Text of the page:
Karen Effrem: Although Tucker and colleagues tout European education-workforce systems, none have produced or will produce American levels of freedom and prosperity.
U.S. Secretary of Education Betsy DeVos spoke at the Turning Point USA High School Leadership Summit on Thursday in Washington, DC.
Utah is the latest state to get slapped down when they asked the Feds, “Mother may I?” Their requests for flexibility under the Every Student Succeeds Act were denied.
U.S. Secretary of Education Betsy DeVos said that merging the U.S. Departments of Education and Labor would emulate what she saw during a trip to Europe.
Education Secretary Betsy DeVos and House Education and the Workforce Committee Chair Virginia Foxx celebrate plans to merge the Education and Labor Departments.
Jane Robbins: The clash in Utah is between parents’ inherent right to govern their children’s education and indeed protect them from harm, as explicitly protected by state law, and federal mandates. Guess which won?
U.S. Secretary of Education Betsy DeVos responded to the stagnant nationwide scores on the National Assessment of Educational Progress (NAEP) but touted Florida who saw gains in fourth and eighth-grade reading and math scores as a bright spot.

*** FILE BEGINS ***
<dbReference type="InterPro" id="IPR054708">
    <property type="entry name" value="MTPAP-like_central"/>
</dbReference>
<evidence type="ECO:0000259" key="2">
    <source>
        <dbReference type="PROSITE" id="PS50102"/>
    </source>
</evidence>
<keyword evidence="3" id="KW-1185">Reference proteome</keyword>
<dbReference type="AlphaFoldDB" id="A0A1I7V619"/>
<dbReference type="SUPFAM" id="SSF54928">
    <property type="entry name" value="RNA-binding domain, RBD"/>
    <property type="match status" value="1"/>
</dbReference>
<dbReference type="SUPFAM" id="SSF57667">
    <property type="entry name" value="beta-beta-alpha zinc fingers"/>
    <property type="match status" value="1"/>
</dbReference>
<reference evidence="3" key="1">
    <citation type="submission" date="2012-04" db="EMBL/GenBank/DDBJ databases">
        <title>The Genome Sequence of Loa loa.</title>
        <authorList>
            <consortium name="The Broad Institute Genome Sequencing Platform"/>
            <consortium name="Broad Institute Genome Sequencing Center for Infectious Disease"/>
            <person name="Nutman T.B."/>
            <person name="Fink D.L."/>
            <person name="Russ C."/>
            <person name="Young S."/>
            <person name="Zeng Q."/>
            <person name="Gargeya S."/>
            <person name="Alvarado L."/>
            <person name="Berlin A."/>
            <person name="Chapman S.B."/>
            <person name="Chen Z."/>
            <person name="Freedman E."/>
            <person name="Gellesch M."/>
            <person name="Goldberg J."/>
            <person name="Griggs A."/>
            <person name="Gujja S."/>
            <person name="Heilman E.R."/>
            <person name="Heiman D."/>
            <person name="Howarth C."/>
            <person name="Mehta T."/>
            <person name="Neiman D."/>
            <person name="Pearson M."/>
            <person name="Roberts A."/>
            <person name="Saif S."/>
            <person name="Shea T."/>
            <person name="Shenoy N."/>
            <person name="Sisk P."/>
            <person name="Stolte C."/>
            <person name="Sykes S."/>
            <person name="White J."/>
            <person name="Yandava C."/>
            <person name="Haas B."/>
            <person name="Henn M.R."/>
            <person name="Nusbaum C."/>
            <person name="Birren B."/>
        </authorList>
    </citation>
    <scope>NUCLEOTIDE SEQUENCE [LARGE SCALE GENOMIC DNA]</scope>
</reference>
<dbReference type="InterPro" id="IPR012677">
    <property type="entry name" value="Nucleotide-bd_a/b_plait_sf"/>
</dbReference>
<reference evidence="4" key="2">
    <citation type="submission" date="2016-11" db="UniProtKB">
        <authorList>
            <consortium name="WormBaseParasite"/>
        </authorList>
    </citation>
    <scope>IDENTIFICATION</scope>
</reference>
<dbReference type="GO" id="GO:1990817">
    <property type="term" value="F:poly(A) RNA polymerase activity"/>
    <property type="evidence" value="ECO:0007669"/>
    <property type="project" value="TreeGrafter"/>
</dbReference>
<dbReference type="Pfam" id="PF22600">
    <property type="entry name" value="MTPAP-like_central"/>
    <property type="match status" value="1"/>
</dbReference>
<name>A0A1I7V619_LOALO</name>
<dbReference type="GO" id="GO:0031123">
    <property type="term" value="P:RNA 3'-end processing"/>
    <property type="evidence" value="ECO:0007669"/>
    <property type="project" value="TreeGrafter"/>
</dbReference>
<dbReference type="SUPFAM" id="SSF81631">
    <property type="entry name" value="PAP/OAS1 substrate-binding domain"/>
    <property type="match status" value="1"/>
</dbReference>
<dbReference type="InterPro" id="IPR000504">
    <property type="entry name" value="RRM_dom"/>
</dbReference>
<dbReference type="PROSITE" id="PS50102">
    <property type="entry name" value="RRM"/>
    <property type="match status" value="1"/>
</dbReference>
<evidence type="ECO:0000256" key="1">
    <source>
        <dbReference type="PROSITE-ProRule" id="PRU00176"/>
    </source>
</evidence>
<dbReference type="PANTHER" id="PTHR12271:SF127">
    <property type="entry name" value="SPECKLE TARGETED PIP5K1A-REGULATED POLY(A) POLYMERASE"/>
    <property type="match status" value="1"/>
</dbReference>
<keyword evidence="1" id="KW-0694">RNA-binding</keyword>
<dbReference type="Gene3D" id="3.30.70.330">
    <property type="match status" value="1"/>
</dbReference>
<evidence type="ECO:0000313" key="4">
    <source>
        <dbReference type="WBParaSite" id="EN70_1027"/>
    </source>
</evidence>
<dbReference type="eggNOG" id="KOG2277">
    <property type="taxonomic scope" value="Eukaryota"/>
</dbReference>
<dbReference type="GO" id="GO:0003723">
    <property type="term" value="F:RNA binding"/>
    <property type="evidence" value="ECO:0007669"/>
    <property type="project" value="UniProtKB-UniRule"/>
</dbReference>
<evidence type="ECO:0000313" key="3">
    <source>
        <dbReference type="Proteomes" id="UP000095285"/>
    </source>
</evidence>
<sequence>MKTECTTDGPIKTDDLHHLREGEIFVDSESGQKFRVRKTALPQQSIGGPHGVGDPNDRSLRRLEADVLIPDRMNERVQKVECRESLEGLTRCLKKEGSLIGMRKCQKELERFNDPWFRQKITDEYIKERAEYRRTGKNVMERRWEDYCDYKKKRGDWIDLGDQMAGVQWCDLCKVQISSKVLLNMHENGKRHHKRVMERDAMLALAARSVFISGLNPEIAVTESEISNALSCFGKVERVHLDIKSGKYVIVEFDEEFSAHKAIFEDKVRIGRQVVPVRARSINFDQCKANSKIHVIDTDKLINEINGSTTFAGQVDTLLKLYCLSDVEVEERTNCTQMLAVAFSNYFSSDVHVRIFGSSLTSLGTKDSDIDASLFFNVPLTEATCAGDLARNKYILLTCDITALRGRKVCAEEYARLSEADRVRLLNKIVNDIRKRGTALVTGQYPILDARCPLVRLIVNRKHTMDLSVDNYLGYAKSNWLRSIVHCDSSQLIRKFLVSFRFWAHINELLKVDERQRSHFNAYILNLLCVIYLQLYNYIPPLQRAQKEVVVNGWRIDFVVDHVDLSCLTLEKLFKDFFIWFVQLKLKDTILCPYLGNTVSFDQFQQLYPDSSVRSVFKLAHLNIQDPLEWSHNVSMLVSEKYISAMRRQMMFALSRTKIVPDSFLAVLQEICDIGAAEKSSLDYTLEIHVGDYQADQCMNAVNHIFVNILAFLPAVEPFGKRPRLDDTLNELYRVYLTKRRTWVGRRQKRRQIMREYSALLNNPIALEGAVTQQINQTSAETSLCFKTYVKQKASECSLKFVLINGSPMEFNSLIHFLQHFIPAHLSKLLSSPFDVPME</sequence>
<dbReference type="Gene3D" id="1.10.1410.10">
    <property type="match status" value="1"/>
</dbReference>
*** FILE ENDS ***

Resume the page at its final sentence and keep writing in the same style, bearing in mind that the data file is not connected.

Nicholas Tampio: Secretary of Education Betsy DeVos called the education standards known as the Common Core a “disaster” and proclaimed: “At the U.S. Department of Education, Common Core is dead.” The reality, however, is that the Common Core is still very much alive.
Erin Tuttle: Considering the evidence showing the discipline policies pushed by the U.S. Department of Education’s federal guidance makes schools less safe and even dangerous, why would Indiana legislators even consider adopting HB 1421?
U.S. Secretary of Education Betsy DeVos cited the flexibility of the Every School Succeeds Act (ESSA) speaking at a Council of Chief State School Officers’ gathering, while at the same time, complained about the state plans she has approved just met the “bare minimum.”